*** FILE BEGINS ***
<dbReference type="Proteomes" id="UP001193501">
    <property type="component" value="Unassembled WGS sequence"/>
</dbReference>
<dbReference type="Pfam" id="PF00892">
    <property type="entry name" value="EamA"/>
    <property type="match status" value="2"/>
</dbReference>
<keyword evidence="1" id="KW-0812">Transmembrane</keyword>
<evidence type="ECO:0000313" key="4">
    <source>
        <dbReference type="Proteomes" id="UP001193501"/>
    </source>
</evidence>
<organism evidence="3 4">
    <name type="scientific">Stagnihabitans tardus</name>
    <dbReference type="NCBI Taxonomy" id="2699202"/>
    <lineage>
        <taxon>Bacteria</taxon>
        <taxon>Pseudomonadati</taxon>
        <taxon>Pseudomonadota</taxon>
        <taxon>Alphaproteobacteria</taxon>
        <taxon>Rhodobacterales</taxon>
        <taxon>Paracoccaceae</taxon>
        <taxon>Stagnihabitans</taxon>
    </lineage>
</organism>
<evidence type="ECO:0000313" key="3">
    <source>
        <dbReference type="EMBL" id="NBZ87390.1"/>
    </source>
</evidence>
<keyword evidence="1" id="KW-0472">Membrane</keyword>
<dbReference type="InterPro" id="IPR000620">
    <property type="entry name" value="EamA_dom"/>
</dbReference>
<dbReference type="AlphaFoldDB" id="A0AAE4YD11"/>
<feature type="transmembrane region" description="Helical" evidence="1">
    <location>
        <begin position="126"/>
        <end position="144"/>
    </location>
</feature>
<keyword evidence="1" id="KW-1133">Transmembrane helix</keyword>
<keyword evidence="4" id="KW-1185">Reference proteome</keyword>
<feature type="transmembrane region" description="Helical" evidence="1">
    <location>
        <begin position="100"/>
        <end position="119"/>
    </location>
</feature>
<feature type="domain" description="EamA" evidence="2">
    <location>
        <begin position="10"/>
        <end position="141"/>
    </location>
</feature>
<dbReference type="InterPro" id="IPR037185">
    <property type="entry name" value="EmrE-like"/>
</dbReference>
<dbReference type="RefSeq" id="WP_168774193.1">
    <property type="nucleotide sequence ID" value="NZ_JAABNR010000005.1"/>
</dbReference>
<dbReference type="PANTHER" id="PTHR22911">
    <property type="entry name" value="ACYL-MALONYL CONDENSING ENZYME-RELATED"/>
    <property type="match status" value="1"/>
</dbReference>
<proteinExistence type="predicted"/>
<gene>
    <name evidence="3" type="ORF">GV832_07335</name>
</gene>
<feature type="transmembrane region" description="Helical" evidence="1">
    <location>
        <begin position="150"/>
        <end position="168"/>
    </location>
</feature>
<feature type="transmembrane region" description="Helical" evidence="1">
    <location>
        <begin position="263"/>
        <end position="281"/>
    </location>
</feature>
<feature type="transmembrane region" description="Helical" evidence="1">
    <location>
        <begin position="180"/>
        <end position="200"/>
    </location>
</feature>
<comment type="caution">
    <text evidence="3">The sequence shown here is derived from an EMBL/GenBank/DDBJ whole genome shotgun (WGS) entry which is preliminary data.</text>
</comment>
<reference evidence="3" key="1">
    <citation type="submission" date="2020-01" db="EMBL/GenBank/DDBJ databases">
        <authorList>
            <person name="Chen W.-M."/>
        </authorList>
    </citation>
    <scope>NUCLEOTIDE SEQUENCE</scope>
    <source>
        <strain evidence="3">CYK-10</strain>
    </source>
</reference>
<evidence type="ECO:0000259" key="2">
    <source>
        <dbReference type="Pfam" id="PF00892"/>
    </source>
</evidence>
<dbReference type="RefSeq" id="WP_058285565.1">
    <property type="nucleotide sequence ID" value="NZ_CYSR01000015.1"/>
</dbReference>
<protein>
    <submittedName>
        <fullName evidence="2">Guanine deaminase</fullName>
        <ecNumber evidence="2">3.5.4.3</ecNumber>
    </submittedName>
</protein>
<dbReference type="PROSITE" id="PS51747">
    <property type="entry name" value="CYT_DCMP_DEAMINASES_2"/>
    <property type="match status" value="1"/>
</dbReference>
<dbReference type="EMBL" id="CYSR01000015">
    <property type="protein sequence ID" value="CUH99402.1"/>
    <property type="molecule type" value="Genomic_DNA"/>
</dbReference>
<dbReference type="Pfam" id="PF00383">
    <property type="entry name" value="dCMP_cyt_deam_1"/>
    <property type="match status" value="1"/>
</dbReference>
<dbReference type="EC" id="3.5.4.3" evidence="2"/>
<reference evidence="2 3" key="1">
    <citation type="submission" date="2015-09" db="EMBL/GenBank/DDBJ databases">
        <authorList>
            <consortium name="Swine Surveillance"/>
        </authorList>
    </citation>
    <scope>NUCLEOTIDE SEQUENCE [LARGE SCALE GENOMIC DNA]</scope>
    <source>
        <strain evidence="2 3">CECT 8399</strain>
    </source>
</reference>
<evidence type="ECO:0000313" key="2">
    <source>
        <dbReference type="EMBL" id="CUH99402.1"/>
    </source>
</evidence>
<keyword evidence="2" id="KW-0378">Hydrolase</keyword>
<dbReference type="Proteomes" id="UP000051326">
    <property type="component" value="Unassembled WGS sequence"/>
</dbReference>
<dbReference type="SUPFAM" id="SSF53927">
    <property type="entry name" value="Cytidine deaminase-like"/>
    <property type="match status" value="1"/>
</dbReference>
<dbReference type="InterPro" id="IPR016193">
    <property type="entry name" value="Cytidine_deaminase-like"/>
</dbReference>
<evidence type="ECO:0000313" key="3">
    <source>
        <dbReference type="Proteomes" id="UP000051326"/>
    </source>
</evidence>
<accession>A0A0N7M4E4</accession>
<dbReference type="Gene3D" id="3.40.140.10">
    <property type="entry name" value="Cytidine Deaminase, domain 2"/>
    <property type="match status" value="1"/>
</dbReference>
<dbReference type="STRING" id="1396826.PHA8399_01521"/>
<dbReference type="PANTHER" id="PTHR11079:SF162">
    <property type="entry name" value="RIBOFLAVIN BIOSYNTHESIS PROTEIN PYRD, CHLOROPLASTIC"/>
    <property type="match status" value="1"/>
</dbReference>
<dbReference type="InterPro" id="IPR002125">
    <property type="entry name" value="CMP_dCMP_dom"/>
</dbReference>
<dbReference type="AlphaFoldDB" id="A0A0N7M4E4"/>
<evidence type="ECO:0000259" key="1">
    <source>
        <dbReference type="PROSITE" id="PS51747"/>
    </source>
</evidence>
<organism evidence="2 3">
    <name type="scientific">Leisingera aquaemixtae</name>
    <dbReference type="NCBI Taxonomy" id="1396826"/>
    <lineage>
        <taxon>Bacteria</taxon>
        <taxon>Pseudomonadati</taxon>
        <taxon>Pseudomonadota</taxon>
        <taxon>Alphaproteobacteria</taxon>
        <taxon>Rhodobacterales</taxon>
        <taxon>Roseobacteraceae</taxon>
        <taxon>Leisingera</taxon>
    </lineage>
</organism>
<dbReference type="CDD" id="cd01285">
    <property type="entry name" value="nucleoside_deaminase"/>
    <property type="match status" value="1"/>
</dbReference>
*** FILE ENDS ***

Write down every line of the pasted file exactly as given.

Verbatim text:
<dbReference type="Proteomes" id="UP001193501">
    <property type="component" value="Unassembled WGS sequence"/>
</dbReference>
<dbReference type="Pfam" id="PF00892">
    <property type="entry name" value="EamA"/>
    <property type="match status" value="2"/>
</dbReference>
<keyword evidence="1" id="KW-0812">Transmembrane</keyword>
<evidence type="ECO:0000313" key="4">
    <source>
        <dbReference type="Proteomes" id="UP001193501"/>
    </source>
</evidence>
<organism evidence="3 4">
    <name type="scientific">Stagnihabitans tardus</name>
    <dbReference type="NCBI Taxonomy" id="2699202"/>
    <lineage>
        <taxon>Bacteria</taxon>
        <taxon>Pseudomonadati</taxon>
        <taxon>Pseudomonadota</taxon>
        <taxon>Alphaproteobacteria</taxon>
        <taxon>Rhodobacterales</taxon>
        <taxon>Paracoccaceae</taxon>
        <taxon>Stagnihabitans</taxon>
    </lineage>
</organism>
<evidence type="ECO:0000313" key="3">
    <source>
        <dbReference type="EMBL" id="NBZ87390.1"/>
    </source>
</evidence>
<keyword evidence="1" id="KW-0472">Membrane</keyword>
<dbReference type="InterPro" id="IPR000620">
    <property type="entry name" value="EamA_dom"/>
</dbReference>
<dbReference type="AlphaFoldDB" id="A0AAE4YD11"/>
<feature type="transmembrane region" description="Helical" evidence="1">
    <location>
        <begin position="126"/>
        <end position="144"/>
    </location>
</feature>
<keyword evidence="1" id="KW-1133">Transmembrane helix</keyword>
<keyword evidence="4" id="KW-1185">Reference proteome</keyword>
<feature type="transmembrane region" description="Helical" evidence="1">
    <location>
        <begin position="100"/>
        <end position="119"/>
    </location>
</feature>
<feature type="domain" description="EamA" evidence="2">
    <location>
        <begin position="10"/>
        <end position="141"/>
    </location>
</feature>
<dbReference type="InterPro" id="IPR037185">
    <property type="entry name" value="EmrE-like"/>
</dbReference>
<dbReference type="RefSeq" id="WP_168774193.1">
    <property type="nucleotide sequence ID" value="NZ_JAABNR010000005.1"/>
</dbReference>
<dbReference type="PANTHER" id="PTHR22911">
    <property type="entry name" value="ACYL-MALONYL CONDENSING ENZYME-RELATED"/>
    <property type="match status" value="1"/>
</dbReference>
<proteinExistence type="predicted"/>
<gene>
    <name evidence="3" type="ORF">GV832_07335</name>
</gene>
<feature type="transmembrane region" description="Helical" evidence="1">
    <location>
        <begin position="150"/>
        <end position="168"/>
    </location>
</feature>
<feature type="transmembrane region" description="Helical" evidence="1">
    <location>
        <begin position="263"/>
        <end position="281"/>
    </location>
</feature>
<feature type="transmembrane region" description="Helical" evidence="1">
    <location>
        <begin position="180"/>
        <end position="200"/>
    </location>
</feature>
<comment type="caution">
    <text evidence="3">The sequence shown here is derived from an EMBL/GenBank/DDBJ whole genome shotgun (WGS) entry which is preliminary data.</text>
</comment>
<reference evidence="3" key="1">
    <citation type="submission" date="2020-01" db="EMBL/GenBank/DDBJ databases">
        <authorList>
            <person name="Chen W.-M."/>
        </authorList>
    </citation>
    <scope>NUCLEOTIDE SEQUENCE</scope>
    <source>
        <strain evidence="3">CYK-10</strain>
    </source>
</reference>
<evidence type="ECO:0000259" key="2">
    <source>
        <dbReference type="Pfam" id="PF00892"/>
    </source>
</evidence>
<dbReference type="RefSeq" id="WP_058285565.1">
    <property type="nucleotide sequence ID" value="NZ_CYSR01000015.1"/>
</dbReference>
<protein>
    <submittedName>
        <fullName evidence="2">Guanine deaminase</fullName>
        <ecNumber evidence="2">3.5.4.3</ecNumber>
    </submittedName>
</protein>
<dbReference type="PROSITE" id="PS51747">
    <property type="entry name" value="CYT_DCMP_DEAMINASES_2"/>
    <property type="match status" value="1"/>
</dbReference>
<dbReference type="EMBL" id="CYSR01000015">
    <property type="protein sequence ID" value="CUH99402.1"/>
    <property type="molecule type" value="Genomic_DNA"/>
</dbReference>
<dbReference type="Pfam" id="PF00383">
    <property type="entry name" value="dCMP_cyt_deam_1"/>
    <property type="match status" value="1"/>
</dbReference>
<dbReference type="EC" id="3.5.4.3" evidence="2"/>
<reference evidence="2 3" key="1">
    <citation type="submission" date="2015-09" db="EMBL/GenBank/DDBJ databases">
        <authorList>
            <consortium name="Swine Surveillance"/>
        </authorList>
    </citation>
    <scope>NUCLEOTIDE SEQUENCE [LARGE SCALE GENOMIC DNA]</scope>
    <source>
        <strain evidence="2 3">CECT 8399</strain>
    </source>
</reference>
<evidence type="ECO:0000313" key="2">
    <source>
        <dbReference type="EMBL" id="CUH99402.1"/>
    </source>
</evidence>
<keyword evidence="2" id="KW-0378">Hydrolase</keyword>
<dbReference type="Proteomes" id="UP000051326">
    <property type="component" value="Unassembled WGS sequence"/>
</dbReference>
<dbReference type="SUPFAM" id="SSF53927">
    <property type="entry name" value="Cytidine deaminase-like"/>
    <property type="match status" value="1"/>
</dbReference>
<dbReference type="InterPro" id="IPR016193">
    <property type="entry name" value="Cytidine_deaminase-like"/>
</dbReference>
<evidence type="ECO:0000313" key="3">
    <source>
        <dbReference type="Proteomes" id="UP000051326"/>
    </source>
</evidence>
<accession>A0A0N7M4E4</accession>
<dbReference type="Gene3D" id="3.40.140.10">
    <property type="entry name" value="Cytidine Deaminase, domain 2"/>
    <property type="match status" value="1"/>
</dbReference>
<dbReference type="STRING" id="1396826.PHA8399_01521"/>
<dbReference type="PANTHER" id="PTHR11079:SF162">
    <property type="entry name" value="RIBOFLAVIN BIOSYNTHESIS PROTEIN PYRD, CHLOROPLASTIC"/>
    <property type="match status" value="1"/>
</dbReference>
<dbReference type="InterPro" id="IPR002125">
    <property type="entry name" value="CMP_dCMP_dom"/>
</dbReference>
<dbReference type="AlphaFoldDB" id="A0A0N7M4E4"/>
<evidence type="ECO:0000259" key="1">
    <source>
        <dbReference type="PROSITE" id="PS51747"/>
    </source>
</evidence>
<organism evidence="2 3">
    <name type="scientific">Leisingera aquaemixtae</name>
    <dbReference type="NCBI Taxonomy" id="1396826"/>
    <lineage>
        <taxon>Bacteria</taxon>
        <taxon>Pseudomonadati</taxon>
        <taxon>Pseudomonadota</taxon>
        <taxon>Alphaproteobacteria</taxon>
        <taxon>Rhodobacterales</taxon>
        <taxon>Roseobacteraceae</taxon>
        <taxon>Leisingera</taxon>
    </lineage>
</organism>
<dbReference type="CDD" id="cd01285">
    <property type="entry name" value="nucleoside_deaminase"/>
    <property type="match status" value="1"/>
</dbReference>